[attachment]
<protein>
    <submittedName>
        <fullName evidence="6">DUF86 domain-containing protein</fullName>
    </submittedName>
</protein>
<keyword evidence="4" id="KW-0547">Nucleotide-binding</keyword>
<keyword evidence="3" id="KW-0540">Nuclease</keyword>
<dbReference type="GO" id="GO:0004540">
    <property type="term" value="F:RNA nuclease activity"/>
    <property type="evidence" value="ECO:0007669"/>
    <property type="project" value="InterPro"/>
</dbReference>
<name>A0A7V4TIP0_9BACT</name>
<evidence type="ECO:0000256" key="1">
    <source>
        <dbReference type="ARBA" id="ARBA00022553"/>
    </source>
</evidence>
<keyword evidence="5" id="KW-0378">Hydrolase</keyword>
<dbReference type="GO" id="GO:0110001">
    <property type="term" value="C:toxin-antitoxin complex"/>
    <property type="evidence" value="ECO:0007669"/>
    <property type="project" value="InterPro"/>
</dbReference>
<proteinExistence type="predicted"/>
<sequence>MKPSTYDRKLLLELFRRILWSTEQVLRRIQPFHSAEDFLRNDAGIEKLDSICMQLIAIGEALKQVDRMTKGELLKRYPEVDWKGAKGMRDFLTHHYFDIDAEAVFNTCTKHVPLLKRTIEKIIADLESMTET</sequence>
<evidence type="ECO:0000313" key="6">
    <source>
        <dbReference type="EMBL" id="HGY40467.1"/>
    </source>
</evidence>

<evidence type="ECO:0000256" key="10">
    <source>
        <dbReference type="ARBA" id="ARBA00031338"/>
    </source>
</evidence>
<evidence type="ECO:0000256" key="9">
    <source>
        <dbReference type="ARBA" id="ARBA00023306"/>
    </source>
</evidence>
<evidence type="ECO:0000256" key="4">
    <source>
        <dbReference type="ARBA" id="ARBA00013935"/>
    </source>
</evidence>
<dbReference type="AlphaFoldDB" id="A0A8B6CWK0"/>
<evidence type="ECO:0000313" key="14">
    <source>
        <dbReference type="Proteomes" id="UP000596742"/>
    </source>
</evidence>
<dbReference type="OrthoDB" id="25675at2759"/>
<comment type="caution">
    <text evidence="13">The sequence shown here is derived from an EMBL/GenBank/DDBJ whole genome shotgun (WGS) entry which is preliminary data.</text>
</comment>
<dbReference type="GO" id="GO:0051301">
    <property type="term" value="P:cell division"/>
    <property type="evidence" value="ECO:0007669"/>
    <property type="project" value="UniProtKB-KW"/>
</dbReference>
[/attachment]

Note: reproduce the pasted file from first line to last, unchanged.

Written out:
<protein>
    <submittedName>
        <fullName evidence="6">DUF86 domain-containing protein</fullName>
    </submittedName>
</protein>
<keyword evidence="4" id="KW-0547">Nucleotide-binding</keyword>
<keyword evidence="3" id="KW-0540">Nuclease</keyword>
<dbReference type="GO" id="GO:0004540">
    <property type="term" value="F:RNA nuclease activity"/>
    <property type="evidence" value="ECO:0007669"/>
    <property type="project" value="InterPro"/>
</dbReference>
<name>A0A7V4TIP0_9BACT</name>
<evidence type="ECO:0000256" key="1">
    <source>
        <dbReference type="ARBA" id="ARBA00022553"/>
    </source>
</evidence>
<keyword evidence="5" id="KW-0378">Hydrolase</keyword>
<dbReference type="GO" id="GO:0110001">
    <property type="term" value="C:toxin-antitoxin complex"/>
    <property type="evidence" value="ECO:0007669"/>
    <property type="project" value="InterPro"/>
</dbReference>
<proteinExistence type="predicted"/>
<sequence>MKPSTYDRKLLLELFRRILWSTEQVLRRIQPFHSAEDFLRNDAGIEKLDSICMQLIAIGEALKQVDRMTKGELLKRYPEVDWKGAKGMRDFLTHHYFDIDAEAVFNTCTKHVPLLKRTIEKIIADLESMTET</sequence>
<evidence type="ECO:0000313" key="6">
    <source>
        <dbReference type="EMBL" id="HGY40467.1"/>
    </source>
</evidence>

<evidence type="ECO:0000256" key="10">
    <source>
        <dbReference type="ARBA" id="ARBA00031338"/>
    </source>
</evidence>
<evidence type="ECO:0000256" key="9">
    <source>
        <dbReference type="ARBA" id="ARBA00023306"/>
    </source>
</evidence>
<evidence type="ECO:0000256" key="4">
    <source>
        <dbReference type="ARBA" id="ARBA00013935"/>
    </source>
</evidence>
<dbReference type="AlphaFoldDB" id="A0A8B6CWK0"/>
<evidence type="ECO:0000313" key="14">
    <source>
        <dbReference type="Proteomes" id="UP000596742"/>
    </source>
</evidence>
<dbReference type="OrthoDB" id="25675at2759"/>
<comment type="caution">
    <text evidence="13">The sequence shown here is derived from an EMBL/GenBank/DDBJ whole genome shotgun (WGS) entry which is preliminary data.</text>
</comment>
<dbReference type="GO" id="GO:0051301">
    <property type="term" value="P:cell division"/>
    <property type="evidence" value="ECO:0007669"/>
    <property type="project" value="UniProtKB-KW"/>
</dbReference>